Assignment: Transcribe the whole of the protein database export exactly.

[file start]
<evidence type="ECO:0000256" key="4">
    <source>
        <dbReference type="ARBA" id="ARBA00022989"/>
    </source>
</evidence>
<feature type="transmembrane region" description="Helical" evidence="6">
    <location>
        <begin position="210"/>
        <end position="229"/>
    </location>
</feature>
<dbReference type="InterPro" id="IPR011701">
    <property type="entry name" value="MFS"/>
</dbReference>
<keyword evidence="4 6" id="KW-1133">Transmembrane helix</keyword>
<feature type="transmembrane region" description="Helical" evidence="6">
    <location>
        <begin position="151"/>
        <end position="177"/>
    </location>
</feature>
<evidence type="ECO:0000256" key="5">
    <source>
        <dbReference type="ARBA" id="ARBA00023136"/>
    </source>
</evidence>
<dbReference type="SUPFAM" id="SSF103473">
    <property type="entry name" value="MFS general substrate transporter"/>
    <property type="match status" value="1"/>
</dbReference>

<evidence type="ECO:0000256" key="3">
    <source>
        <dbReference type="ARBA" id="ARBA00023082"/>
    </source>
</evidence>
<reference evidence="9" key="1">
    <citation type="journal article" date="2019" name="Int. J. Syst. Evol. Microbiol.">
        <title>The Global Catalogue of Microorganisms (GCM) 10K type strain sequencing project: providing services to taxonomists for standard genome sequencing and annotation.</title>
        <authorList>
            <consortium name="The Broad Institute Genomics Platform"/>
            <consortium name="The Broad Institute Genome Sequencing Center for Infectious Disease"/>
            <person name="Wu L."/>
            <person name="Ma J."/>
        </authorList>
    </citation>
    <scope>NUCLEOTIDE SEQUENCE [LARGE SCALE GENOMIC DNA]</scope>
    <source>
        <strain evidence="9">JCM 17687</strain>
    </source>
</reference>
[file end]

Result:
<evidence type="ECO:0000256" key="4">
    <source>
        <dbReference type="ARBA" id="ARBA00022989"/>
    </source>
</evidence>
<feature type="transmembrane region" description="Helical" evidence="6">
    <location>
        <begin position="210"/>
        <end position="229"/>
    </location>
</feature>
<dbReference type="InterPro" id="IPR011701">
    <property type="entry name" value="MFS"/>
</dbReference>
<keyword evidence="4 6" id="KW-1133">Transmembrane helix</keyword>
<feature type="transmembrane region" description="Helical" evidence="6">
    <location>
        <begin position="151"/>
        <end position="177"/>
    </location>
</feature>
<evidence type="ECO:0000256" key="5">
    <source>
        <dbReference type="ARBA" id="ARBA00023136"/>
    </source>
</evidence>
<dbReference type="SUPFAM" id="SSF103473">
    <property type="entry name" value="MFS general substrate transporter"/>
    <property type="match status" value="1"/>
</dbReference>

<evidence type="ECO:0000256" key="3">
    <source>
        <dbReference type="ARBA" id="ARBA00023082"/>
    </source>
</evidence>
<reference evidence="9" key="1">
    <citation type="journal article" date="2019" name="Int. J. Syst. Evol. Microbiol.">
        <title>The Global Catalogue of Microorganisms (GCM) 10K type strain sequencing project: providing services to taxonomists for standard genome sequencing and annotation.</title>
        <authorList>
            <consortium name="The Broad Institute Genomics Platform"/>
            <consortium name="The Broad Institute Genome Sequencing Center for Infectious Disease"/>
            <person name="Wu L."/>
            <person name="Ma J."/>
        </authorList>
    </citation>
    <scope>NUCLEOTIDE SEQUENCE [LARGE SCALE GENOMIC DNA]</scope>
    <source>
        <strain evidence="9">JCM 17687</strain>
    </source>
</reference>